Ontario RAT-5 Survival Knife In Nylon Sheath

Kydex is the newest and most tacticool knife sheath option. Personally I am torn on it. Kydex is loud, it stretches and needs to be re-tightened and you have to be extra careful how the mounting hardware attached to the sheath. Even though I went out of my way to buy a kydex sheath for my Ontario RAT-5, I have reverted to the nylon sheath that came with it. I trust it more. On the other hand, I have a Rubber handled Buck Vanguard knife with a nice grippy handle that came with a piss-poor nylon sheath so I bought a leather sheath from the wood handled version, just because it is more secure. I never want to loose my knife – especially in the woods.

Rubber Handled Buck Vanguard with Leather Sheath

Urban Knives

You are going to have problems if you walk around with a fixed bladed knife strapped to your leg in downtown Manhattan. People are afraid of knives. With this in mind, out of sight – out of mind.

Keep them in your car or home. If you take public transit, etc., then a folding Victorianox Swiss Army Knife or a Leatherman Wave might be a better option – plus it is unlikely that you will be cutting down trees. Or maybe you could keep your fixed bladed knife in the original box with receipt, in your back pack. Your call.

Victorianox Swiss Army Knife Open

Knife Safety

A sharp knife is a safe knife. If it is dull, you will push harder and be more likely to miss the target end up slicing you hand or leg.

Always cut away from you. Never cut things when people are close to you – also known as the blood circle. If you can reach out with your knife and touch anyone with your knife, then they are too close. There are instances when you will cut towards yourself using techniques where you are using your chest or have a specific form, but for the beginniner, don’t do this. Imagine in a survival scenario, if no one is around to save you / administer first-aid, what if you cut yourself badly. Think: No one is coming to get you.

Avoid cutting anything close to your leg arteries. If at all possible, cut with the blade past your knees when sitting.

Beautiful Knives Vs. Workhorses

I made this mistake. I bought a $150.00+ beautiful knife covered in a powered black coating that shows everything when I cut with it. It sits in a drawer. I bought a $70.00 RAT-5 and it looks like it was beaten by a hammer. But it works and I know how it performs. I know that at 40 below zero Celsius (-40 Fahrenheit), it will take repeated blows to the back of the blade with an axe poll / butt. It will split lumber that is frozen and while it is a beast of a knife, can still drill the sockets of a bow drill set… to a point. I understand the limitations of that knife and that makes it a useful tool.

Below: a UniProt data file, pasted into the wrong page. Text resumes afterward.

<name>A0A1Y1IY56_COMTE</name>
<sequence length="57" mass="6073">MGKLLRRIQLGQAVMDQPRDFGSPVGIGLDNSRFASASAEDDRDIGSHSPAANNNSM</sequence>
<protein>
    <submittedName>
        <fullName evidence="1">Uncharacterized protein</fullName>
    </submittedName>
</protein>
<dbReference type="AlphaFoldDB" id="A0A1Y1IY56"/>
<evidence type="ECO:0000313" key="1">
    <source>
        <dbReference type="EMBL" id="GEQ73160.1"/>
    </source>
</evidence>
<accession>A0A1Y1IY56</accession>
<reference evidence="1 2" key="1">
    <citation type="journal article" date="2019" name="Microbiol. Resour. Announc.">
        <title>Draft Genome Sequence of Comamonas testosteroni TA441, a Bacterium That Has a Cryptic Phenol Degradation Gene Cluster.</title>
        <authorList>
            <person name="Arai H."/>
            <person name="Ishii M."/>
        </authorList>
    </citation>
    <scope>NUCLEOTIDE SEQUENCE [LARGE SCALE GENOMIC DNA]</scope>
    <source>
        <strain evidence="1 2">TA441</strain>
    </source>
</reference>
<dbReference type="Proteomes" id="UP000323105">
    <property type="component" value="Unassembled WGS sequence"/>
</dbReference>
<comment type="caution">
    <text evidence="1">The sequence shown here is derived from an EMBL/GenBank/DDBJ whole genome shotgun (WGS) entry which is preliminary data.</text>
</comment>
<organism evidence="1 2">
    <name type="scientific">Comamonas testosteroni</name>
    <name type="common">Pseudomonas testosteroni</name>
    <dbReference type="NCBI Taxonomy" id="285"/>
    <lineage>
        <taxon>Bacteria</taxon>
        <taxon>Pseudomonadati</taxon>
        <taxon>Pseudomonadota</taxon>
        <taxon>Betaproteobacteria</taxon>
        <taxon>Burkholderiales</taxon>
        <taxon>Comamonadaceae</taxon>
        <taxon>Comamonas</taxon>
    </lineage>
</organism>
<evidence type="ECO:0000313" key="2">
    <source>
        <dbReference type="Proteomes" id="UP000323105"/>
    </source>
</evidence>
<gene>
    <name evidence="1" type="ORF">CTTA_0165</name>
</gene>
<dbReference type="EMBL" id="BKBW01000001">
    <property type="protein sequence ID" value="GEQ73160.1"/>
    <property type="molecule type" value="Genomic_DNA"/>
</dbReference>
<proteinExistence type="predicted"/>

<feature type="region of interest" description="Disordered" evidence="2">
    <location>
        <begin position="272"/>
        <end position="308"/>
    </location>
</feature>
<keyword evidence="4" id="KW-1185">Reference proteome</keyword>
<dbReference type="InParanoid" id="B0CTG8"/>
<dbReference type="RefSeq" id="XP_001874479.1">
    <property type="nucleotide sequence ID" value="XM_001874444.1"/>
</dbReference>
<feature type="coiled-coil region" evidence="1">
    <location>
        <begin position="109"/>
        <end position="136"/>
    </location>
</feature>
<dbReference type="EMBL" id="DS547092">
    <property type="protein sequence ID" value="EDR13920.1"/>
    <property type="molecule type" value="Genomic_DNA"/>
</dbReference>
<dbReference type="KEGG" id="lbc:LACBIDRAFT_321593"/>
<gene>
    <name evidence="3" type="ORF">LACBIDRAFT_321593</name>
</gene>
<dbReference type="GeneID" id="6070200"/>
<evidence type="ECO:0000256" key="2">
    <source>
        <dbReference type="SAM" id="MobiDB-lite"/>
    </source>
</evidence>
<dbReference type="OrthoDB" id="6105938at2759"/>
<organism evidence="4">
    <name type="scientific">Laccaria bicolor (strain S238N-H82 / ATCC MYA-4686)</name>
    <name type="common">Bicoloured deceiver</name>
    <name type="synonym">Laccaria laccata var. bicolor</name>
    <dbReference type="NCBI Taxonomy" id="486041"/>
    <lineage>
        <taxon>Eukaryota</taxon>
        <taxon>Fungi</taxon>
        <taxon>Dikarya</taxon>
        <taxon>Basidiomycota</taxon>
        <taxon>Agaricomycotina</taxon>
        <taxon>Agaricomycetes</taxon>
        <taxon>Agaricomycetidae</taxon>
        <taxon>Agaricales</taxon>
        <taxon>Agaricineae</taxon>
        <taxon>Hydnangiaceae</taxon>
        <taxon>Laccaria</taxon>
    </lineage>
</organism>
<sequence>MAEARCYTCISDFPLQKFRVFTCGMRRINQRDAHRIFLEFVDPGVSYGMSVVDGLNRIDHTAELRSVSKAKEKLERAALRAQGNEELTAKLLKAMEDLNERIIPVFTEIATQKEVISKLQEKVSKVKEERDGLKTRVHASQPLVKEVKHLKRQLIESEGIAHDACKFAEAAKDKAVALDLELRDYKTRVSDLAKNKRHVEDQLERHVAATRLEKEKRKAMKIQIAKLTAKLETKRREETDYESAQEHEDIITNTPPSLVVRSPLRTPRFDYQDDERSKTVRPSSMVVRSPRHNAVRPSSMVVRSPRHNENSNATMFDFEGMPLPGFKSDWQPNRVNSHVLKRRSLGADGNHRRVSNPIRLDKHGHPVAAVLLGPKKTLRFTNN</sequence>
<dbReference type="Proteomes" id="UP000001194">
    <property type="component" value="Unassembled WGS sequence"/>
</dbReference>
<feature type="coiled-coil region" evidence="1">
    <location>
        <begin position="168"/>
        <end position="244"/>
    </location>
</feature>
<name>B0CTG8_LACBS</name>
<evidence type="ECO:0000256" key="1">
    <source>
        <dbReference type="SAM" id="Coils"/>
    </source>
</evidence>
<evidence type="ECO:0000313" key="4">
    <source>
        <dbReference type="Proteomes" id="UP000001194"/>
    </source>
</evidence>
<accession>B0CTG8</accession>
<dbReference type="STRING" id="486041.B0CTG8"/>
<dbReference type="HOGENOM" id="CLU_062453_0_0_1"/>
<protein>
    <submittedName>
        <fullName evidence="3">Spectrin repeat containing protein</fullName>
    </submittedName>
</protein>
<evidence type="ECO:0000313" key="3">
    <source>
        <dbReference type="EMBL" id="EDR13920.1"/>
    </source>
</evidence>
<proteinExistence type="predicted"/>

Ontario RAT-5 Survival Knife Showing Abuse and Wear

If it is too pretty, you will never use it and you will never understand it’s quirks. Buy a knife with the intention of it looking like crap after a weekend and it will serve you for a lifetime. If you buy beautiful knives, expect them to sit in drawers. A survival knife is a tool and should be used.


A knife isn’t an axe. It isn’t a machete. It is a knife. It cuts using the entirety of the blade. The best knife characteristics are a drop pointed, full tang fixed bladed carbon steel knife with a 4”-5” blade, sans serrations. In a secure sheath.

When you use the knife, assume no one will save you if you badly injure yourself or others around you. Use your knife with caution. Abuse your knife. If it survives, it is a good knife. If it fails, it is better that you learned that before a survival scenario.

What do you carry for a knife? Do you trust it with your life?